The Joy Formidable are, from left, Ritzy Bryan, Rhydian Dafydd and Matt Thomas. They play Music Hall Of Williamsburg in Brooklyn on April 17, Webster Hall in NYC on April 18, the House of Blues in Boston on April 19 and Union Transfer in Philly on April 20. The Joy Formidable are, from left, Ritzy Bryan, Rhydian Dafydd and Matt Thomas.

 

Normally, a canceled gig is a big setback for a touring band. For The Joy Formidable, however, one particular ditched show turned into creative gold. Dial back to Thanksgiving 2011 and the British rock band’s U.S. tour for their debut, “The Big Roar,” was headed to Portland, Maine. But when venue abruptly closed, it led to the cancellation of what was the last show before a week off. What to do? Head home early for a rest, or travel further into deep Maine, to Casco? They chose the latter.

 

“We’d been writing on the road,” says singer/guitarist Ritzy Bryan. “It’s difficult to track on buses and in hotel rooms. There’s only a certain amount of charm that having background noise brings to a record. … We were very excited by what we were writing and we needed time to reflect on it.”

 

So the trio chose a different type of lodging.

 

“We rented a cabin in the woods for a week,” says Bryan. “The cabin had such a great energy we decided to go back there in January to finish the record; to make sense of it all.”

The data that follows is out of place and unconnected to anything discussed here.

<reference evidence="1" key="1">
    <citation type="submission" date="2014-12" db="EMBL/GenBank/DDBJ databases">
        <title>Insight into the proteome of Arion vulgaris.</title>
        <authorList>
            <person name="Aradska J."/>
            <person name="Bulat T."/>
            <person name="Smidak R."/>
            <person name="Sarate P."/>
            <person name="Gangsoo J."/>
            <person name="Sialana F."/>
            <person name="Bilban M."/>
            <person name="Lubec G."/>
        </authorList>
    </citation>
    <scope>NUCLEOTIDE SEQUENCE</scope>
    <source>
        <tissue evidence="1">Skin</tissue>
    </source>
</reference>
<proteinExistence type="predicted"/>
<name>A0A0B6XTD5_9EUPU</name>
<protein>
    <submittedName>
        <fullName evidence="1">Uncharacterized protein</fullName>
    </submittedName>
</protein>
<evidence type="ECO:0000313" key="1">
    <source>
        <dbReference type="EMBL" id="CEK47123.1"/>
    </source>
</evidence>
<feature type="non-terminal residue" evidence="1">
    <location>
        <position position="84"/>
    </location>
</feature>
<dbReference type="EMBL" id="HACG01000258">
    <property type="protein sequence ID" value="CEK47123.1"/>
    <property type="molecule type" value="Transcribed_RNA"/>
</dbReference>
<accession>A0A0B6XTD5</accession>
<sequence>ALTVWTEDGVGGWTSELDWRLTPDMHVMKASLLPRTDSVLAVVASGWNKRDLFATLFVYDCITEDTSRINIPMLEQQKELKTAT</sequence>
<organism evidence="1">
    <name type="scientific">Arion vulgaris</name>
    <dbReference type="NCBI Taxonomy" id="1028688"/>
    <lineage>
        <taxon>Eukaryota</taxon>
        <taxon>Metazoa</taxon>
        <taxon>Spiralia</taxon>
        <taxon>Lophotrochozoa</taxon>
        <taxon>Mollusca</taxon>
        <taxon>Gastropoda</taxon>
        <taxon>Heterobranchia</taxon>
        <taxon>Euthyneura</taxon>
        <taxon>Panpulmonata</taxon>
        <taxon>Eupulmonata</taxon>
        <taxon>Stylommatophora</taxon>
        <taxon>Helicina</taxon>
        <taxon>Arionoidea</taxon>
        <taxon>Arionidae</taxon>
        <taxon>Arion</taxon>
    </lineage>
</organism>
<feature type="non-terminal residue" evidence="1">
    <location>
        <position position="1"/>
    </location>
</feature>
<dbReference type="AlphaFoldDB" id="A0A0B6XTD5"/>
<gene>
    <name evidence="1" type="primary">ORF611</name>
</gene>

Their stay didn’t turn into a horror movie. Instead, with no distractions — no wifi, no phone – Bryan and her bandmates, bassist Rhydian Dafydd and drummer Matt Thomas, found the perfect spot to craft their sophomore album, “Wolf’s Law.”

Isolation morphs into contemplation, giving the record contrast as emphatic orchestration and Bryan’s airy crystal voice tops driving, spiraling rock. Unusually, the title song is a hidden track, but in many ways, it’s the album’s most important. It was written in London, one of the first new songs after their debut: It’s the link between the nascent band and what is now a seasoned trio.

“‘Wolf’s Law’ was a big part of making this record, almost too big,” says Bryan. “We needed to include it, but we always felt that it belonged on its own because it was conceived almost as an art piece. It needs a space on its own.”

Serenity now!
Bryan recalls those three weeks in the dead of winter in Maine and laughs: “To the locals, it was quite a mild winter, which we were completely bewildered by. We were scooping up nine feet of snow in the backyard. But it was perfect. There’s an extra level of serenity that befell the cabin from having that much snow.”